Storylines: Longtime Twins manager Gardenhire fired
In this MLB News and Notes segment, I will be giving occasional reports on the latest news and rumors throughout the MLB. I also will try to tweet news and rumors as I see them, so feel free to follow me on Twitter: @AndrewIBI.
Here are the stories from Monday, Sept. 29.
- The Twins fired longtime manager Ron Gardenhire, the team announced. The 2010 AL Manager of the Year will be replaced following four straight seasons of 90+ losses, and the Twins will immediately begin looking for Gardenhire's replacement. Gardenhire has been offered a different position within the organization, GM Terry Ryan said at yesterday's press conference, while Gardenhire said that he hasn't decided whether or not he would have interest. La Velle E. Neal III of the Star Tribune reported that the "entire coaching staff is not being brought back," though he did note that because the new manager will get to choose his staff, some of the current coaches could find their way onto next year's staff. Presumably, that would happen if the Twins were to hire an internal candidate such as Paul Molitor or Terry Steinbach, both of whom were coaches on this year's staff.
- The Astros officially announced A.J. Hinch as their new manager. Evan Drellich of the Houston Chronicle first reported that A.J. Hinch was close to becoming the Astros' manager. Hinch, 40, served as the Diamondbacks' manager for parts of the 2009-10 seasons, leading the team to an 89-123 record after being hired despite his young age (34 at the time) and the fact that he hadn't managed at any previous level. More recently, Hinch has served as the vice president of professional scouting for the Padres — a position he left earlier this summer. Hinch was one of three men, along with assistant GMs Omar Minaya and Fred Uhlman Jr., to fill in making baseball operations decisions for the Padres following the dismissal of GM Josh Byrnes earlier this year. A Stanford graduate, Hinch has been called a "numbers guy" by some, so the match with the analytics-driven Astros isn't a total surprise.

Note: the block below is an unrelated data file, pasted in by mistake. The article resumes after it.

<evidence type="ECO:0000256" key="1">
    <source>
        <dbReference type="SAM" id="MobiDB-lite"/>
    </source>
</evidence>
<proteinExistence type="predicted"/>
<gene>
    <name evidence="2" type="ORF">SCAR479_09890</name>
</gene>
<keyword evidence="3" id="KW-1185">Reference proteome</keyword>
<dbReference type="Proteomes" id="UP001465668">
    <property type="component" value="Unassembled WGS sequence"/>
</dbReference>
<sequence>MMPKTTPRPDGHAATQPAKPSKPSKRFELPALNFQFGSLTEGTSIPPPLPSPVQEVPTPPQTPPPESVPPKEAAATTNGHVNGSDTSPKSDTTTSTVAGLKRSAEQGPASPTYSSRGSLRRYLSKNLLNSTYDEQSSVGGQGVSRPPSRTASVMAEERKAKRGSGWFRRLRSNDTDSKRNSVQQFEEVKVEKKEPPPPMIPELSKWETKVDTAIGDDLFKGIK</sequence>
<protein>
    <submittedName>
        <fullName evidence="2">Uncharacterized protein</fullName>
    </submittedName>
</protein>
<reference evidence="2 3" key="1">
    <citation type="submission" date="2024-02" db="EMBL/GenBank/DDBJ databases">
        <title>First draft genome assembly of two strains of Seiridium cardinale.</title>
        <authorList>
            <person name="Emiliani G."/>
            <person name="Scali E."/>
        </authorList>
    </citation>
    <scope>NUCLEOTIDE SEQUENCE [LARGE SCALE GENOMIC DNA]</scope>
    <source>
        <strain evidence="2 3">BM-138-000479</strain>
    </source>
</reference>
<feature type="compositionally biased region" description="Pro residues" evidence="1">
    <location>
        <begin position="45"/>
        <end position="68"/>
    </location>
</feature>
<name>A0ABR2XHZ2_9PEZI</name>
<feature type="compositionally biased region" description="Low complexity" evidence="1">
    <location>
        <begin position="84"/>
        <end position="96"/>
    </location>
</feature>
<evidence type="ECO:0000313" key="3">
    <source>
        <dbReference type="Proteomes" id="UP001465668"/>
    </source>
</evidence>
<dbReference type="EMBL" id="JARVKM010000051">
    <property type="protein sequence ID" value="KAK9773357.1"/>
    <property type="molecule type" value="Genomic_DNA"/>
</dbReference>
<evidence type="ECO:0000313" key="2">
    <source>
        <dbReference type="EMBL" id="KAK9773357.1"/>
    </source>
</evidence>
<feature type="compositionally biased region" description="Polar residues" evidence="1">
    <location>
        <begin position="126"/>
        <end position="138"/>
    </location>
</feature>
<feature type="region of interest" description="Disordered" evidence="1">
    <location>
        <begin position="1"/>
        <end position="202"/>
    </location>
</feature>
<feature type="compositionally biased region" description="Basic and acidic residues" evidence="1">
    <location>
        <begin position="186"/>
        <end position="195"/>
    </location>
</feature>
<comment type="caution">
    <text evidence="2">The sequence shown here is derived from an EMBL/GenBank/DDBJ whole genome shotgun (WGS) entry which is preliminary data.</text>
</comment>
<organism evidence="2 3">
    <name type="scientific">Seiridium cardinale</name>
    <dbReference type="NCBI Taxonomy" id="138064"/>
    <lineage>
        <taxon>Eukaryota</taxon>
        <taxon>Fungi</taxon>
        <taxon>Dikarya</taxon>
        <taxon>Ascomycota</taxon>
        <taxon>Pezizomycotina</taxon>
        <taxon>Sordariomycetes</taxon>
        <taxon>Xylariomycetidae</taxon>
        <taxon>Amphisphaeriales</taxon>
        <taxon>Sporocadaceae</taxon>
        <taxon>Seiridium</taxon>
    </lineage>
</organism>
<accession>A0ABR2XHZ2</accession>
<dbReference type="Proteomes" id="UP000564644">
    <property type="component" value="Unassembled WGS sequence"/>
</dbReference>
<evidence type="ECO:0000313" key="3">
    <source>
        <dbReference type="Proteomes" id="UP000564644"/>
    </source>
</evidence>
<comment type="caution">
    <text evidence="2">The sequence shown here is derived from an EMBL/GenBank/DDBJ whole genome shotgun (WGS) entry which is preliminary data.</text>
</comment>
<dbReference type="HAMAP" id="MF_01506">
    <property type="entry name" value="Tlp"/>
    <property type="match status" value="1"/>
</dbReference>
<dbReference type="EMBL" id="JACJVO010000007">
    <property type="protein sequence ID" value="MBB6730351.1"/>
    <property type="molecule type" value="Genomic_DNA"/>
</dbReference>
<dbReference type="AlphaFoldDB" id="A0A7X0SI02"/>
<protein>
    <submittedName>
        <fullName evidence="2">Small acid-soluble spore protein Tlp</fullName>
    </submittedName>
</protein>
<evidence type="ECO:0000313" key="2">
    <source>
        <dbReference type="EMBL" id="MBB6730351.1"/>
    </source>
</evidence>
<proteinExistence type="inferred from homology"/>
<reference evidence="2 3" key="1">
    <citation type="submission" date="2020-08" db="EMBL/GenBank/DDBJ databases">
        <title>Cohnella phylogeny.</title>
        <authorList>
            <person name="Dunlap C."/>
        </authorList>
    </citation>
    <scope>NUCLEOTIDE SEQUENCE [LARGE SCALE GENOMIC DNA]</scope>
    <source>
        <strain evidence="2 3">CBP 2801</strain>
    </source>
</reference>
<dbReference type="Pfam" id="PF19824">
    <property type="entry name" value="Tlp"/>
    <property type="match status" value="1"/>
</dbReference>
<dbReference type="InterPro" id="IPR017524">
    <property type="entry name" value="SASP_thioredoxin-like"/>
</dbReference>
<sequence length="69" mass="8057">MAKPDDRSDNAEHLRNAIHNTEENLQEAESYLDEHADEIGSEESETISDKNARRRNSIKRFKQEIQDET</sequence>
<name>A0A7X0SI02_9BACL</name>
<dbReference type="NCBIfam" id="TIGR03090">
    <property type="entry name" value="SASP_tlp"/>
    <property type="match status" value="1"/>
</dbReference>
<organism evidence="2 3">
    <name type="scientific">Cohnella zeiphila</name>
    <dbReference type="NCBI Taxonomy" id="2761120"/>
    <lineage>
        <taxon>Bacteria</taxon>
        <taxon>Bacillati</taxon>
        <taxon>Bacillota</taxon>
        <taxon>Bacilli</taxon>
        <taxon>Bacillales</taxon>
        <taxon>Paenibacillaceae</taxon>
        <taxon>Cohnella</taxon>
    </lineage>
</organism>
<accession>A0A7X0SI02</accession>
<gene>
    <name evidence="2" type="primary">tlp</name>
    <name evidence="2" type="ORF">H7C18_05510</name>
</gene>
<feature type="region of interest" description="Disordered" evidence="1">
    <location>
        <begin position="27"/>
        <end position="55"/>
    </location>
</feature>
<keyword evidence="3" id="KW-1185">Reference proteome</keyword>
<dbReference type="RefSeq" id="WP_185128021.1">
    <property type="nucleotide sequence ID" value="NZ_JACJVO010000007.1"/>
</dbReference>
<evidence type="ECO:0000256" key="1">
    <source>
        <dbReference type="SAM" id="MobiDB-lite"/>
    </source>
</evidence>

- Indians slugger Jason Giambi isn't thinking about whether or not he'll play in 2015, for now just focusing on spending time with his family in the offseason, MLB.com's Jordan Bastian wrote. Giambi will turn 44 in January and has played an even 20 seasons in the majors. If he does hang up his cleats, it seems likely that a coaching job awaits Giambi, quite possibly with the Tribe; the slugger said in April 2013 that he'd already turned down several coaching offers in order to keep playing for as long as he could.
News and Notes:
- Paul Konerko's 18-year career officially ended yesterday, as he left the field for a defensive replacement before the sixth inning and received a lengthy ovation from the fans at U.S. Cellular Field. Konerko retires with a career .279/.354/.486 slash line, 439 homers, a 2005 World Series ring and an ALCS MVP Award from that same championship season. ESPN's Jayson Stark noted that Konerko's career path is unique in baseball history, as he spent his first two seasons in brief stints with the Dodgers and Reds before spending his final 16 years with the White Sox.
- Rick Hahn thinks the White Sox can contend in 2015, the general manager told reporters (including CSN Chicago's Dan Hayes). The central goal is to keep adding to the team's core, Hahn said, though extra payroll space will make an expensive short-term contract possible if the team feels such a deal will help put them over the top. "I think we are pleased with a lot of the progress we've made in the last 15 months, but we're by no means, first satisfied, nor operating under the belief that we're by any means finished, in terms of assembling a core and a unit that can contend on annual basis," Hahn said.
- When asked if he'd return to the Yankees in 2015, Ichiro Suzuki told reporters (including NJ.com's Brendan Kuty) via an interpreter, "That might be a question you shouldn't ask right now." Suzuki said he intends to continue his career, though other comments hinting at some clubhouse drama seem to imply that his time in the pinstripes could be over. "Obviously there's a lot of things that go on that the fans and the media can't see, that goes on inside (the club)," Suzuki said. "But what I can say is that the experiences I had this year, those experiences are going to help me in the future. It'll be somewhat of a support for me because of the experiences I had this year."